RELEASE DATE: August 10, 2018
MPAA RATING: R (for strong language, including racial epithets, and for disturbing/violent material and sexual references)
Veteran filmmaker Spike Lee earned his first Academy Award Best Director nomination with BlackKKlansman. The story, set in the early 1970s, is based on true events in the career of Ron Stallworth (John David Washington), the first African-American detective to serve in the Colorado Springs Police Department. Stallworth, a rookie at the time of this story, joined forces with veteran cop Flip Zimmerman (Adam Driver) to go undercover and infiltrate that region’s Ku Klux Klan, also referred to by its members in the film as “the Organization.”
Described as a comedy/drama, it is challenging to find much to laugh about here, although there is humor, and irony, in the very fact that a person of color was able to earn the trust of the KKK, including that of Grand Wizard David Duke (Topher Grace), albeit through smoke and mirrors. The screenplay by Charlie Wachtel, David Rabinowitz, Kevin Willmott, and Spike Lee, is based on the memoir written by Stallworth.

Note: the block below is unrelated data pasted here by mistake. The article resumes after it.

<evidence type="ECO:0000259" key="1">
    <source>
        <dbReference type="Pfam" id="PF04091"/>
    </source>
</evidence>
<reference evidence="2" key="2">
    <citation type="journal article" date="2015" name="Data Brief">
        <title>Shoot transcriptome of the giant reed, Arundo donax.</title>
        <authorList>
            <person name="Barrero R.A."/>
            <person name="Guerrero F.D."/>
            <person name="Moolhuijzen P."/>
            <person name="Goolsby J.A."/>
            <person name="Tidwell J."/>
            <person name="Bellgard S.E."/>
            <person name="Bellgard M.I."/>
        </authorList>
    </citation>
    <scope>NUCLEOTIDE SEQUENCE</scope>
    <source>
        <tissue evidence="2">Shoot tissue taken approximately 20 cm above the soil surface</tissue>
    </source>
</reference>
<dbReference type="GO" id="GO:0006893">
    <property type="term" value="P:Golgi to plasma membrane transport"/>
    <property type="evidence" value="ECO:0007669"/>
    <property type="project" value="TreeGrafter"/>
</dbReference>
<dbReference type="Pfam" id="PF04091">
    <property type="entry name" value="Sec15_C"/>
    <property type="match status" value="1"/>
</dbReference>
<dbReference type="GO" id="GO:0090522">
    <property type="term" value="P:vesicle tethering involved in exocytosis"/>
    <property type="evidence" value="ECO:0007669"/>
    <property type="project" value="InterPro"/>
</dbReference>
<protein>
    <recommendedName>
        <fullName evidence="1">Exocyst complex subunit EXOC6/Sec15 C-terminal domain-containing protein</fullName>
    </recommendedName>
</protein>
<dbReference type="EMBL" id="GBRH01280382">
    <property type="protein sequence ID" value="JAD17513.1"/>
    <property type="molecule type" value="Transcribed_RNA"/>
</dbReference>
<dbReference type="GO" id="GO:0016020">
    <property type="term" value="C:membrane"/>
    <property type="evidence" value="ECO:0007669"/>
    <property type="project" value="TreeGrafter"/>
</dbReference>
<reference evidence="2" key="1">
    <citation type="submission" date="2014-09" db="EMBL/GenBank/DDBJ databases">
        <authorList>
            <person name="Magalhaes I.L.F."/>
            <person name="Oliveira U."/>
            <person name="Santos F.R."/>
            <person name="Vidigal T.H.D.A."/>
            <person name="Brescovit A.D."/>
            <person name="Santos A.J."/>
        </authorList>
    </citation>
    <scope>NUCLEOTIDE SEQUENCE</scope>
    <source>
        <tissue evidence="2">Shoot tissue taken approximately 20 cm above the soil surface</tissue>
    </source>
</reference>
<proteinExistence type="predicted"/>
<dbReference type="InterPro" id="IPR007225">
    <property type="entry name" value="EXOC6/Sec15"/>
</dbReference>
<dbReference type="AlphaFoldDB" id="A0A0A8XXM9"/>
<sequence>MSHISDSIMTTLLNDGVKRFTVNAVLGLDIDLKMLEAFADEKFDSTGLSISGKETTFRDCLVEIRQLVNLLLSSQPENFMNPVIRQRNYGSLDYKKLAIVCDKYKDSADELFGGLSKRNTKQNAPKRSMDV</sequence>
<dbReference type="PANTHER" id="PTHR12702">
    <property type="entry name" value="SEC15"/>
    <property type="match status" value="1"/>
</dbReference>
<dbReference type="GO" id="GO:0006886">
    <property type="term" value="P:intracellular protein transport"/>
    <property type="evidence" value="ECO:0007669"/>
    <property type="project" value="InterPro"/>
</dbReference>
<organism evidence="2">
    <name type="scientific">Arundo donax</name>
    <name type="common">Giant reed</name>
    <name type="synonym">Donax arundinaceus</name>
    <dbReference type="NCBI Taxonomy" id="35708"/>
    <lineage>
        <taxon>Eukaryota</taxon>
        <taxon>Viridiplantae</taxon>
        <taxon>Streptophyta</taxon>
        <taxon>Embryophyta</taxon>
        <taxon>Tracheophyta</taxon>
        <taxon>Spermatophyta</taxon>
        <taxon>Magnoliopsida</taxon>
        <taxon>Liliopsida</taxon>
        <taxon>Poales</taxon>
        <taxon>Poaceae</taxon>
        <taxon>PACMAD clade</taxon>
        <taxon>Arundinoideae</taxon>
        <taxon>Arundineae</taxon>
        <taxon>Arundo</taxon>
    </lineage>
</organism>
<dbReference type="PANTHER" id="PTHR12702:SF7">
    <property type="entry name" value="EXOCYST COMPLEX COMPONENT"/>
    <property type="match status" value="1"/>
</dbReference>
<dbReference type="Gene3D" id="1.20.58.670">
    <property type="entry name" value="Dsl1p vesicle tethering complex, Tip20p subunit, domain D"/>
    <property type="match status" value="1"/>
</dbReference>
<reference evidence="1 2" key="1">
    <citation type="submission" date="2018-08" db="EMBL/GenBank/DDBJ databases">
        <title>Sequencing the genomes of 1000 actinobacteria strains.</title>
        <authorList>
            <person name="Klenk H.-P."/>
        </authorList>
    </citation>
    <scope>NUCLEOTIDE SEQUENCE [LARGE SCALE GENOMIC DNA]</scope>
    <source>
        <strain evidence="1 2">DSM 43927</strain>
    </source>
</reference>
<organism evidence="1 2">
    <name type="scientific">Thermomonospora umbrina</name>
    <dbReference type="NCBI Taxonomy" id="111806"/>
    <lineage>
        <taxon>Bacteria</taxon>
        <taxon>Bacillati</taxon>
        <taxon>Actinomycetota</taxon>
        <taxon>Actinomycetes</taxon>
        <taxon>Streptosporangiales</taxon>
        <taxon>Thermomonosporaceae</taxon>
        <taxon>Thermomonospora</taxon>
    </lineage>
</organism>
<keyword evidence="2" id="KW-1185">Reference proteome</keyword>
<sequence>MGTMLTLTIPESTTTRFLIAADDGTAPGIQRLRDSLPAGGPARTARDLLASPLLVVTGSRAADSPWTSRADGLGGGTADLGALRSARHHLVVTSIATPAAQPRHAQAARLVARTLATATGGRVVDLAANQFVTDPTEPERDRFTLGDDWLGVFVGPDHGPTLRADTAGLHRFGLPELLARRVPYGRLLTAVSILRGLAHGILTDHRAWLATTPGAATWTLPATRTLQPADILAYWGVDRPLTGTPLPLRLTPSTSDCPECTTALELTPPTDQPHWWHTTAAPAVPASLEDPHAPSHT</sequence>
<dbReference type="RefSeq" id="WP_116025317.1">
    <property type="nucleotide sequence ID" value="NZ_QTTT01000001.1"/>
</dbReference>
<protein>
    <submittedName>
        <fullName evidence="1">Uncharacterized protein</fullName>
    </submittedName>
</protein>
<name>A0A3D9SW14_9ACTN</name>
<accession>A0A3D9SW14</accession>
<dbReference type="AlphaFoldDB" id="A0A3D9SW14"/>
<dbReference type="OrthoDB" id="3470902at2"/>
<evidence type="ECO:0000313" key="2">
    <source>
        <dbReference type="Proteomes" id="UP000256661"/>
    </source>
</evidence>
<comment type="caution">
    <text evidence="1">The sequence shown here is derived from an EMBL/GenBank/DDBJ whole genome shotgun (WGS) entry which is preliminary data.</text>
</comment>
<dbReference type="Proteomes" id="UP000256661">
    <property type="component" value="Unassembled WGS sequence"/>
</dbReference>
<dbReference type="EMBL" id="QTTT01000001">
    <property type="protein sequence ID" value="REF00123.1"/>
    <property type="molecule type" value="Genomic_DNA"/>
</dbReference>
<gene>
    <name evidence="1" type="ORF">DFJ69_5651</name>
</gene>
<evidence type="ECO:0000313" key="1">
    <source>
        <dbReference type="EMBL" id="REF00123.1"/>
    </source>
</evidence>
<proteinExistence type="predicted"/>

Washington and Driver, along with a fine supporting cast, give strong and convincing performances in this film that is uncomfortable to watch, as it should be. There has been criticism of this effort related to discrepancies about what occurred versus areas in which creative liberties were taken, but such is the case in many films that are “based” on true events.
Although the story takes place in the 1970s, it is beyond sad that racism and hate crimes continue to be common occurrences to this day, a point emphasized at the end of the film as Lee includes actual footage of the white nationalists’ march on the University of Virginia campus and street protests in Charlottesville; a montage of horrific images by which the filmmaker has added an exclamation mark to this cinematic essay.